ErbB receptor plasma membrane accumulation or dissipation and related receptor trafficking in the cytosol after neuregulin-1 or trastuzumab application reflect the cell biological activity of the ErbB-2/3 receptors in transducing the neuregulin-1 stimulation or the suppression of this activity by trastuzumab. Dimerized (i.e., activated) ErbB RTKs participate in a set of phosphorylation-based signal cascades. Upon stimulation, cells differentiate, alternate energy metabolism, modulate the levels of stress factors (such as oxidation compounds), and become prone to epigenetic pattern alterations. Activated cascades immediately cover the MAPK, the AKT, and the PKCϵ regulation cascades. Objects of indirect regulation are STATs, CREB and components of the regulators for proliferation and programmed cell death (for explanation of the abbreviations used here refer to the table at the end of this document). Cell migration might also be concerned.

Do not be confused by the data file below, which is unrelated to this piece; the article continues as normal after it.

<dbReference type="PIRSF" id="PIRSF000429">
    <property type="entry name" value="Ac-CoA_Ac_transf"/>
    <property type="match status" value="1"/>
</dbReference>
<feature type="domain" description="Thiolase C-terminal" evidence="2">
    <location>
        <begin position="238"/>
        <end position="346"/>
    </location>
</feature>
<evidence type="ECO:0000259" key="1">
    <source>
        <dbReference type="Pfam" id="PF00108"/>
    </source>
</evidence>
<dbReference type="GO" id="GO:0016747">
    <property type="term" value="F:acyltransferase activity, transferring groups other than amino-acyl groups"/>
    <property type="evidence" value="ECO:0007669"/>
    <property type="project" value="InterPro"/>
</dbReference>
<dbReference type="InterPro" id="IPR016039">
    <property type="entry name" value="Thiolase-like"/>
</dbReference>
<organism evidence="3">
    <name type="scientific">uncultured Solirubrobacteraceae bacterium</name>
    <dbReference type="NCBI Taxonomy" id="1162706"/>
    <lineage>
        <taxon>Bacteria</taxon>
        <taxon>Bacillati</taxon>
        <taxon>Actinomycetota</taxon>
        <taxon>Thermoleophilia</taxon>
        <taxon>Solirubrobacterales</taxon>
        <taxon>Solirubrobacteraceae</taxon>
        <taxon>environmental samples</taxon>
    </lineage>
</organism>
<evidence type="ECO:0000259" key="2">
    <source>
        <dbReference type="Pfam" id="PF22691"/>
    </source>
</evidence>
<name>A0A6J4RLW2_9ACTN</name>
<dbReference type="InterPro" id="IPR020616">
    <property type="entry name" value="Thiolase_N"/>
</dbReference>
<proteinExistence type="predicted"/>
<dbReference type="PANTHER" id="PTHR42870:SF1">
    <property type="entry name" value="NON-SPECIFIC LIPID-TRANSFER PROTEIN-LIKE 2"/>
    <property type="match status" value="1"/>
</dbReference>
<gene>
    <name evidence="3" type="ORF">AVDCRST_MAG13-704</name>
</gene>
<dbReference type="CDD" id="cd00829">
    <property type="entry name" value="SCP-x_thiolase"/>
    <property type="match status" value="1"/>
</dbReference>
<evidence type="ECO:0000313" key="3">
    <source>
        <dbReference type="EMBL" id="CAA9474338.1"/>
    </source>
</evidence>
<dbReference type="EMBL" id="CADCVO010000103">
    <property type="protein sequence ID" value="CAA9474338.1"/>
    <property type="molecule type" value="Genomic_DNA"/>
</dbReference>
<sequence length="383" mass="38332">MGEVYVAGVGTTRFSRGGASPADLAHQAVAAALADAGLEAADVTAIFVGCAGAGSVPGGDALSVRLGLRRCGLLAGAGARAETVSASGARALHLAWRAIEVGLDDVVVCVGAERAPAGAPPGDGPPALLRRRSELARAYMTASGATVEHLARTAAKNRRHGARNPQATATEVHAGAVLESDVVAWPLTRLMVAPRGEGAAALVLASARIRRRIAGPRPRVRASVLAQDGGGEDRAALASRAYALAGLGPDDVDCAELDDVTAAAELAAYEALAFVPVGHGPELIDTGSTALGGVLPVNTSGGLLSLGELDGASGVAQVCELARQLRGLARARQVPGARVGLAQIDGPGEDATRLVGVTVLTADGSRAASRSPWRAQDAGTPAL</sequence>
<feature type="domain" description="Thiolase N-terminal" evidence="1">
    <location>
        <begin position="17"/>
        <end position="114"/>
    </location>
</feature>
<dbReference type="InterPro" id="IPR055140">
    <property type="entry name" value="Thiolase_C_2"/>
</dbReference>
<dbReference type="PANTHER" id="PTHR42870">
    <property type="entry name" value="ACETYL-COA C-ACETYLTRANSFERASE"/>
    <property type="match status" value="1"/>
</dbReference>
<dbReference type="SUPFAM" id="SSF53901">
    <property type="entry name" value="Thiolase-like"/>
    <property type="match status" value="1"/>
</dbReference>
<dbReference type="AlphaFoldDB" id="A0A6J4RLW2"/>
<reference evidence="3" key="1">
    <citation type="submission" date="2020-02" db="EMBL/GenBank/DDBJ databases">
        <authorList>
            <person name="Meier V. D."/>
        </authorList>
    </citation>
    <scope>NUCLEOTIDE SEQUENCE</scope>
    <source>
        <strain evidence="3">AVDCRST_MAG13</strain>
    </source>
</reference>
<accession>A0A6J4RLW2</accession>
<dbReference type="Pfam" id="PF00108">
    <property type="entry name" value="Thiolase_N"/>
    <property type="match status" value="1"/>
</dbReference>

The activation or attenuation of ErbB receptors is accompanied by population mobilization, but also by alterations in characteristic population density (or distance) distributions. Receptor density frequently correlates with receptor response amplitude. Increased packing densities of membrane receptors result in a higher signal-to-noise ratio and an accelerated receptor reaction. While this statement meets reality, for example, in the case of electrical membrane channels, the situation after RTK stimulation is more complicated. In the present case, it must be regarded that ErbB-2/3 dimers not only act inside the plasma membrane but are also shuttled to the nucleus to participate in DNA repair regulation. This means that an increase in receptor density might have an ambivalent effect, depending on cell locus and agonist versus antagonist stimulation. Trastuzumab decreases ErbB phosphorylation activity, but increases the plasma membrane fraction density by prohibiting receptor nucleograde trafficking. The activation by NRG-1 and subsequent vesicle-based receptor trafficking induces a depletion of the plasma membrane fraction with an accompanying increase in receptor distances. Further, receptor trafficking across the cytosol results in a broad distance distribution. This reflects the packing of RTKs in transport vesicles.